My basic worry is still the legs over the Pacific.  I find it hard to imagine how one could fly Dead Reckoning for well over 1500nm,  which will take somewhere between 10 and 11 hours, without any visual reference, and have any hope of getting within range of the NDB at destination.  Winds can vary but there is no way of knowing how – a crosswind varying by 5 knots from the calculated  figure puts you fifty miles off track after ten hours.  Even Magnetic variation can change over that distance.  TAS can vary with altitude, and with changes in QNH.

Your’s and mine both John.  Yours and mine both.  I will remind you, dear reader, of the rules underwhich I fly No GPS, No Plan-G crutch, just DR, NDB, and VOR.   I’m still planning the long pacific legs.  And dreaming of ditching in unknown locations.  It will be very tempting to not look at a modern aid.    I shall have to be strong and have a very big fuel tank.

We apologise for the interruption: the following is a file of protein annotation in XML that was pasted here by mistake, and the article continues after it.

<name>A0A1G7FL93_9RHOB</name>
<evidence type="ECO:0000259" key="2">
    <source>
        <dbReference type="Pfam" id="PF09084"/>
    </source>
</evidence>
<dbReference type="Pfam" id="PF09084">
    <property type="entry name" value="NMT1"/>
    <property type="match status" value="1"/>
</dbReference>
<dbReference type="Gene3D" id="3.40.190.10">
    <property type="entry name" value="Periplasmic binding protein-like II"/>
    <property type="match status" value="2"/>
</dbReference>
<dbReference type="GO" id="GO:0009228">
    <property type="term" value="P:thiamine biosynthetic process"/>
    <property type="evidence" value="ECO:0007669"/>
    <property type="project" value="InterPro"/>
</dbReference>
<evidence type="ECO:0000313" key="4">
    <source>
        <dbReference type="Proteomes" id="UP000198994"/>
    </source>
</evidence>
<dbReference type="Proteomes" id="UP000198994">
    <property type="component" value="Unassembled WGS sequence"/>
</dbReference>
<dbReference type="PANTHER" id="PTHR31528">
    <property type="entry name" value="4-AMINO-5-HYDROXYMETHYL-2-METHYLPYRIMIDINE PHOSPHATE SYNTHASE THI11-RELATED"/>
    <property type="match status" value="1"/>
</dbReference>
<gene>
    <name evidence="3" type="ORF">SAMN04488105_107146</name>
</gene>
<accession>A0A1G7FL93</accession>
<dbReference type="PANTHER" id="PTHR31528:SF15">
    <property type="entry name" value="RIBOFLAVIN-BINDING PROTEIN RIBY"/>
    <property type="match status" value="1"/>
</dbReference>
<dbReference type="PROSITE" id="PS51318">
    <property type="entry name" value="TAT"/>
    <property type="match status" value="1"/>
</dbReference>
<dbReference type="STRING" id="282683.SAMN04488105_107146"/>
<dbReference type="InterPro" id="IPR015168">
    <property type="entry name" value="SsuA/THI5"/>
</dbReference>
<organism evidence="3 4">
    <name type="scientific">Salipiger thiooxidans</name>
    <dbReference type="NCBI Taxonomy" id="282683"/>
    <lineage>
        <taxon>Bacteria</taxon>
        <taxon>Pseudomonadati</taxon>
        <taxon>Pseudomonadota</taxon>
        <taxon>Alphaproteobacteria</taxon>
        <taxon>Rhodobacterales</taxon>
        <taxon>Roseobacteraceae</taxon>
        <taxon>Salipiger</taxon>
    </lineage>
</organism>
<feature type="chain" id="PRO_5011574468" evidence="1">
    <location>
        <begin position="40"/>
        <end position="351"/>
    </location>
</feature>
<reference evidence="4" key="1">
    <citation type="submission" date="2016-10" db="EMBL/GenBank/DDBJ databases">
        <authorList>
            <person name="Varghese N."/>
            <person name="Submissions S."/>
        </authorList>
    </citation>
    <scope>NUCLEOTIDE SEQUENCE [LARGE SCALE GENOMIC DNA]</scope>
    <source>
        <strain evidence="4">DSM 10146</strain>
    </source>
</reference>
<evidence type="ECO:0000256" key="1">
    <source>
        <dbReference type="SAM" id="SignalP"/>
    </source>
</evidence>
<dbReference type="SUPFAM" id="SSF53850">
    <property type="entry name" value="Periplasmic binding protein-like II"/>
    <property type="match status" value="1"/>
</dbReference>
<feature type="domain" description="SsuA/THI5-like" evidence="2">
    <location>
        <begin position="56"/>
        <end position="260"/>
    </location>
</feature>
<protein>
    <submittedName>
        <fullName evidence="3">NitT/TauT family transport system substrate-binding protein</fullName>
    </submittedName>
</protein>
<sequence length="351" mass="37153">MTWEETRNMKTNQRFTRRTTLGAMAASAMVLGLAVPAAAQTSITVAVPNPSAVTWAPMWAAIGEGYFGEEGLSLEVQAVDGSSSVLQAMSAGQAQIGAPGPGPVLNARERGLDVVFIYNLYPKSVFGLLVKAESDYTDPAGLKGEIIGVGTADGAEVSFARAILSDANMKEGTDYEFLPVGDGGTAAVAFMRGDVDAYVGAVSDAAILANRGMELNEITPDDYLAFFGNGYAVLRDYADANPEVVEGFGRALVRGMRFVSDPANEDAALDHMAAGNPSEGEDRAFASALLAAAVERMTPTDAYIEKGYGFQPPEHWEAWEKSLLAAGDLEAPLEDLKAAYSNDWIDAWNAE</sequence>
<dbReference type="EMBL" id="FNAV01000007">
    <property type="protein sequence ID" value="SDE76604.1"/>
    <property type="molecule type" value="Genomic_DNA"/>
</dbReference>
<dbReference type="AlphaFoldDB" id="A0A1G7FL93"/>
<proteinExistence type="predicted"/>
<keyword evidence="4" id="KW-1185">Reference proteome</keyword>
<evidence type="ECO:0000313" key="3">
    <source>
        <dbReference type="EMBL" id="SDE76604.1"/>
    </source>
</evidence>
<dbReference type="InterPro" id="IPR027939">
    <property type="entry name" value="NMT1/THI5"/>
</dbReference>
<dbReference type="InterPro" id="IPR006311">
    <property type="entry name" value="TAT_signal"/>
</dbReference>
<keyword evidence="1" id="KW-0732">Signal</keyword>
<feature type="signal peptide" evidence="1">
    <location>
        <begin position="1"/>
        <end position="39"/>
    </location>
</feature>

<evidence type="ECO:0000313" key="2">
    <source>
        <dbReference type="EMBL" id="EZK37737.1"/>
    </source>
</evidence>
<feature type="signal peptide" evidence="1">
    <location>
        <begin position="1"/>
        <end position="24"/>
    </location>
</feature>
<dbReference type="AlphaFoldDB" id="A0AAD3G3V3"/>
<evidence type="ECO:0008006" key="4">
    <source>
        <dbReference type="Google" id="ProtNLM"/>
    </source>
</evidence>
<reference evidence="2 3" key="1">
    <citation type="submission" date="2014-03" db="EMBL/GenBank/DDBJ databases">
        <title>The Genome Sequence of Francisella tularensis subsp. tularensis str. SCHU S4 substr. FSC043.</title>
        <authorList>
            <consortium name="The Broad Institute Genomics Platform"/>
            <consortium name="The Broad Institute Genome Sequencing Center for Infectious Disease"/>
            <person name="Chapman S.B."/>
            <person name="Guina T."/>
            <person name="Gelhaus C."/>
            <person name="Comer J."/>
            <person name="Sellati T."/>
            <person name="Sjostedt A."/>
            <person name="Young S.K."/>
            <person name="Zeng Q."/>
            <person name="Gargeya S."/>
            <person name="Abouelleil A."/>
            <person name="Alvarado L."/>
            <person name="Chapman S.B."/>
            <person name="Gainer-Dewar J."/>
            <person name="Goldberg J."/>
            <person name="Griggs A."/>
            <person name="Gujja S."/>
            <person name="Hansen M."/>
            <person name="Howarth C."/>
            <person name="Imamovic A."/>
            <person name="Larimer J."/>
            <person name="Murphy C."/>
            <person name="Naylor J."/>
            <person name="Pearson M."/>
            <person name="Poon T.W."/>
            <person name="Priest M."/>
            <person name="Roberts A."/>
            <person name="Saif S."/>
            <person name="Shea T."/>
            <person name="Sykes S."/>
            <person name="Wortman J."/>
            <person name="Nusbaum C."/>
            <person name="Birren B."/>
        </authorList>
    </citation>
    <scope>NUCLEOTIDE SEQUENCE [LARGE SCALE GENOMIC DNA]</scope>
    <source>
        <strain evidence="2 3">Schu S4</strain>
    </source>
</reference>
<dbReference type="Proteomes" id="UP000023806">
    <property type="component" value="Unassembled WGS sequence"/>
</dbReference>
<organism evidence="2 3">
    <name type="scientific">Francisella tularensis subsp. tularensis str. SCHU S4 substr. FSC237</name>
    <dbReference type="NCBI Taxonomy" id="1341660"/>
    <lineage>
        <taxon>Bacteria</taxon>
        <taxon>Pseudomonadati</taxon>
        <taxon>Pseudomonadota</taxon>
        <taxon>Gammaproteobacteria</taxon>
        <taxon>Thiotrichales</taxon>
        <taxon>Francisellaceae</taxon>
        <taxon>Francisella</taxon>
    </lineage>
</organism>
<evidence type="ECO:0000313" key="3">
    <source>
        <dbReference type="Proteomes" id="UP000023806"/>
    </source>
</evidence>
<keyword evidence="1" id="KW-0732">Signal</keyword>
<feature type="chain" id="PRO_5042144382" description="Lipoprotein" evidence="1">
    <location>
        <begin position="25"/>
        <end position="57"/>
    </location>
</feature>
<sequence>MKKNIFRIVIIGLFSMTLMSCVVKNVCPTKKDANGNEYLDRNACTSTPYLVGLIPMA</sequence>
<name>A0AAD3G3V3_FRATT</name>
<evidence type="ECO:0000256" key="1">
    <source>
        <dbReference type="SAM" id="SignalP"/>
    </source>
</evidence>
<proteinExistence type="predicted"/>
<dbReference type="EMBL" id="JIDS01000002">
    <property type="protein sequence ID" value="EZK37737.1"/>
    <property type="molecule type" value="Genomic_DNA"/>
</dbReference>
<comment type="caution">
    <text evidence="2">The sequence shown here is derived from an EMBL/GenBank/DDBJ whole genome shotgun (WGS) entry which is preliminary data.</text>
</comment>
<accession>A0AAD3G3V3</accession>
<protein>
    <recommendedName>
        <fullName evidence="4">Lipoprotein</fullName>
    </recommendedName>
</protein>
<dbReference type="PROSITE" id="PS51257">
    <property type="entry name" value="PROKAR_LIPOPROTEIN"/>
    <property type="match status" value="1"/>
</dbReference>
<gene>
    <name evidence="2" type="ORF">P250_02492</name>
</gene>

Anyway, enough of that :  The flight there to Tundara was good fun, after having to return with a small issue with potential lack of fuel.  Rather then chance it we went back to Mtwara.  Norm the Nav has been replaced.  Orbiting Tundara

Problems with local law enforcment

An Offical in Tundara, with lots of shouting, that our nice shiny Dc-3 (read: bare aliminum) should have the correct markings upon it.   While technically he’s correct before I could assure him that we would fix the problem and that he should accept our payment of a ‘spot fine’  he got louder and louder until a local policeman that was asleep in his car woke up.

Things went from bad to worse and I ended up in the local police station explaining why my aircraft was unmarked to a large chap with a problem with the heat.  I’m now stuck here waiting for the next guy up the food chain to turn up.

Kinda annoying really.  I could see eric the engineer,I wonder what his real name is, was wondering around the DC-3 with a can of black emulsion and a thoughtful look.   I guessed that the problem was about to go away when the policeman woke up,  and I wasn’t quick enough with the smokes and ‘spot fine’ payments.